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Statement from the University of Sydney Medical School


29 April 2013

The University of Sydney Medical School condemns the retrieval of executed prisoners' organs for transplantation in China and endorses the Declaration of Istanbul on Organ Trafficking and Transplant Tourism that was signed in 2008.

It is our outright opposition to the retrieval of executed prisoners' organs for transplantation that has cemented our support for our Honorary Professor Huang Jiefu, who separate to his credentials as a transplantation surgeon has more importantly been a leading agent for change in China to its organ transplant system.

Huang Jiefu is recognised internationally for having made significant changes to the regulation of China's organ transplantation processes in an effort to curb the practice of organ retrieval from executed prisoners.

Huang was appointed an honorary professor in 2008 in recognition of his significant achievements in improving the Chinese health system and his ongoing involvement with the University of Sydney. His appointment was renewed in 2011 and he remains a valued contributor to the research and educational collaborations between the Medical School and our colleagues in China.

He has been an outspoken critic of organ retrieval from executed prisoners since 2005.

Huang is credited with seeking to eliminate China's reliance on organ retrieval from executed prisoners including by:

  • creating a law to ban the sales of organs in China
  • creating a law to ban the transplantation of organs to foreigners in China
  • closing down a large number of non-compliant transplantation hospitals (450 or more by many estimates)
  • publicly stating that executed prisoners are not an appropriate source of organs for transplantation and announcing that China would establish a national organ donation system, jointly run by the Red Cross Society and the Ministry of Health
  • introducing transplantation recipient registries to increase transparency in the system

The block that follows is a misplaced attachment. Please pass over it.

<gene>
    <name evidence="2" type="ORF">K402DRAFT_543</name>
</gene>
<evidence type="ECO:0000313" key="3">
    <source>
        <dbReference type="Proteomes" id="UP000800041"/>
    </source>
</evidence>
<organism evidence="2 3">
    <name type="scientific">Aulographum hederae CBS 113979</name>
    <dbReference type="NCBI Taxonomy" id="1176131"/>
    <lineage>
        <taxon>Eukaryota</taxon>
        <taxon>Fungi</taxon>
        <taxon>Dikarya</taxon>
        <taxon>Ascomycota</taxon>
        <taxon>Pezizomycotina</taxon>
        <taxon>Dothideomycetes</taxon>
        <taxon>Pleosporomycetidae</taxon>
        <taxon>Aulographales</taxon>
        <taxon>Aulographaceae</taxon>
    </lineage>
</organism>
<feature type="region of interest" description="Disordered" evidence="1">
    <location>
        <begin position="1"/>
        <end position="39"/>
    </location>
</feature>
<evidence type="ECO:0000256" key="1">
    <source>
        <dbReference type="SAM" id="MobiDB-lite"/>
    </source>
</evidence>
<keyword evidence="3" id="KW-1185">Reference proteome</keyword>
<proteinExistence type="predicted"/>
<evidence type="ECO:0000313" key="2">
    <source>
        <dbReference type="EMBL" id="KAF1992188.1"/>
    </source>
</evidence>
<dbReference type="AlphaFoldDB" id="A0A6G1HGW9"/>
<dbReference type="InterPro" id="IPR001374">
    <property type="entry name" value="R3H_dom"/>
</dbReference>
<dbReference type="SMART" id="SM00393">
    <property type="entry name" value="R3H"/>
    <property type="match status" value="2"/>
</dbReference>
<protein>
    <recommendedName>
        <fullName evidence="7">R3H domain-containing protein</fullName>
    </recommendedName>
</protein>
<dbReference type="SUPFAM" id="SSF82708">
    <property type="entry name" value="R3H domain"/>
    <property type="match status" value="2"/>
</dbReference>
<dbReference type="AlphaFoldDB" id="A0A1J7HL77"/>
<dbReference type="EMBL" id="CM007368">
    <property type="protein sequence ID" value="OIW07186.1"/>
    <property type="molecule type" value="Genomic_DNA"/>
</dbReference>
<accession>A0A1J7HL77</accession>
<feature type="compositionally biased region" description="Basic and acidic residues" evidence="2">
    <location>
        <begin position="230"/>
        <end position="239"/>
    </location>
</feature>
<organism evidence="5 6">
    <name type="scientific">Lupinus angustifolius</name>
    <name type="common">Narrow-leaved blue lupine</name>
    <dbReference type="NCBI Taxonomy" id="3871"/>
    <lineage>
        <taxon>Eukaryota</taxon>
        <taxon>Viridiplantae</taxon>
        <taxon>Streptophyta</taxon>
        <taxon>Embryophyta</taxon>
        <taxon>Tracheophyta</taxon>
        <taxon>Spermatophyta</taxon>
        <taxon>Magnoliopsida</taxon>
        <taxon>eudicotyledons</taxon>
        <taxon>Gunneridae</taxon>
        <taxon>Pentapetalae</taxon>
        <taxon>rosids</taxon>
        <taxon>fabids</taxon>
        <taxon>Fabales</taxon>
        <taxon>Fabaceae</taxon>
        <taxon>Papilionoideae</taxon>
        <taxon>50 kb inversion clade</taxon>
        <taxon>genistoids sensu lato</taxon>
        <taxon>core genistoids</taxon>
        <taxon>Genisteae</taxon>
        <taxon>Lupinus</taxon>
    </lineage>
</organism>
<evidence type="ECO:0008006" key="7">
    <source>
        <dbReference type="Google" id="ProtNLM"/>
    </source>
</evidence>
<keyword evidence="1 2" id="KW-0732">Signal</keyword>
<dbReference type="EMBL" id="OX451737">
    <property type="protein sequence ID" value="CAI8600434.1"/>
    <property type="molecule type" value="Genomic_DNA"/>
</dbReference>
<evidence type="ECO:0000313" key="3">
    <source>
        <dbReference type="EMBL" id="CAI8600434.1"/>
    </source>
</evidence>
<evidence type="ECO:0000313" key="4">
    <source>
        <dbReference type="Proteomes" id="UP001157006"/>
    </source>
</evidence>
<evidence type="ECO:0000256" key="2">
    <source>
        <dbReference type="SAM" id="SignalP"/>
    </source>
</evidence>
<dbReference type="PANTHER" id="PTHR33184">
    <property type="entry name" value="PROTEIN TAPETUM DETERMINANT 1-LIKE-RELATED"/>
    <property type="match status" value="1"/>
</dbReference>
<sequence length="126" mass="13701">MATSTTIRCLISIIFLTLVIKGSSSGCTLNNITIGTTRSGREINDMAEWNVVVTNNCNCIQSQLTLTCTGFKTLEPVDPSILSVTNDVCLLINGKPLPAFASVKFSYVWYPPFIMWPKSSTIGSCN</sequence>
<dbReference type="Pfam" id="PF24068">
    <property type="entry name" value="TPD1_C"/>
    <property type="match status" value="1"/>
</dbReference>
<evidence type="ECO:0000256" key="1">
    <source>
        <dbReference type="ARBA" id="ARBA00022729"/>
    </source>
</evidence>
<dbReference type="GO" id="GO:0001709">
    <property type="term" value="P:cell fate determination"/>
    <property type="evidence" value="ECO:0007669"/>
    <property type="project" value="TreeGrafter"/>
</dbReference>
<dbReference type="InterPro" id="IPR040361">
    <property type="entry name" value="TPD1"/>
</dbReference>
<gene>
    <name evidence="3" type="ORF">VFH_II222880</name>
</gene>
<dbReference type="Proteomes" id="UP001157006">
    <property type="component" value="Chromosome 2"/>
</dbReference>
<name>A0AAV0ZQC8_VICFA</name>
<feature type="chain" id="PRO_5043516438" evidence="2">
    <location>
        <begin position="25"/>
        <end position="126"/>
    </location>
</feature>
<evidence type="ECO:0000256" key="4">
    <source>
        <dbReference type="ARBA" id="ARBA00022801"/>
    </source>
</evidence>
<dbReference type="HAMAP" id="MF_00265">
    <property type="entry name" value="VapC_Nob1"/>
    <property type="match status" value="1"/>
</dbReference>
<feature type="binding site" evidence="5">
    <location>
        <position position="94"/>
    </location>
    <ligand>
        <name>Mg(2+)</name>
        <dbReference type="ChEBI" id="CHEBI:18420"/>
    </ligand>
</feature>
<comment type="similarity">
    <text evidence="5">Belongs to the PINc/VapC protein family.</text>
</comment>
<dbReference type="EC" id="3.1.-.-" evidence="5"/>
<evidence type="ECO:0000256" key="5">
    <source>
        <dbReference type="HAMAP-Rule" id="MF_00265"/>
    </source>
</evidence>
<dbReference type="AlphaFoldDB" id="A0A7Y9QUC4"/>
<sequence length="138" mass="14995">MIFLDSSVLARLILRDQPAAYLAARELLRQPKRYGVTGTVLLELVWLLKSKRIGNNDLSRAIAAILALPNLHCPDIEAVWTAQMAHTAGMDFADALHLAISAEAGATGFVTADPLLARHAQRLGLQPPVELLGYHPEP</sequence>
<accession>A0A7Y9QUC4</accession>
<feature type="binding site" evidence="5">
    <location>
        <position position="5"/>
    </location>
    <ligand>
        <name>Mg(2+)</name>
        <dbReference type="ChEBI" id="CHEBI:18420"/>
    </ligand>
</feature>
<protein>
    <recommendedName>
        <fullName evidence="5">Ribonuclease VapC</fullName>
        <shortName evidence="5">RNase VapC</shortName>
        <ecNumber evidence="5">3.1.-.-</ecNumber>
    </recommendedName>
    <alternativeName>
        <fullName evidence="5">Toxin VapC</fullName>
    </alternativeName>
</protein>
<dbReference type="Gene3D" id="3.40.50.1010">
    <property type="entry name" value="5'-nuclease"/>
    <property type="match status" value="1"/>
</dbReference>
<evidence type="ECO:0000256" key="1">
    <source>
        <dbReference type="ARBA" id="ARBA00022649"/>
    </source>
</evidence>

• promoting retrieval of donor organs from conventional deceased donors after declaration of circulatory death (he has overseen pilot clinical research programs, developed national policies and requested its progressive introduction into clinical practice in all transplant centres in China as an alternative to use of executed prisoners).

In February this year Huang Jiefu again publicly asserted that less reliance on executed prisoners would be necessary for reform of the organ transplantation system in China.

On 12 March the State Council of the People's Republic of China announced that the position of Vice-Minister of Health, held by Huang Jiefu, would be eliminated in the latest institutional restructuring plan. He has since been appointed as the Director of the Organ Transplantation Committee of the Chinese Government and remains influential in driving reform of organ transplantation in China and the international community.

The President of the Transplantation Society, which represents the entire international transplant community, has expressed the highest professional regard for Huang Jiefu. Professor Francis L Delmonico has described Huang as the foremost leader in China for progressive change in organ donation and transplantation.

The University of Sydney Medical School supports Huang's commitment to reform of the Chinese transplantation system and his continued association with the University as one of its honorary professors.


Professor Bruce Robinson

Dean of the University of Sydney Medical School


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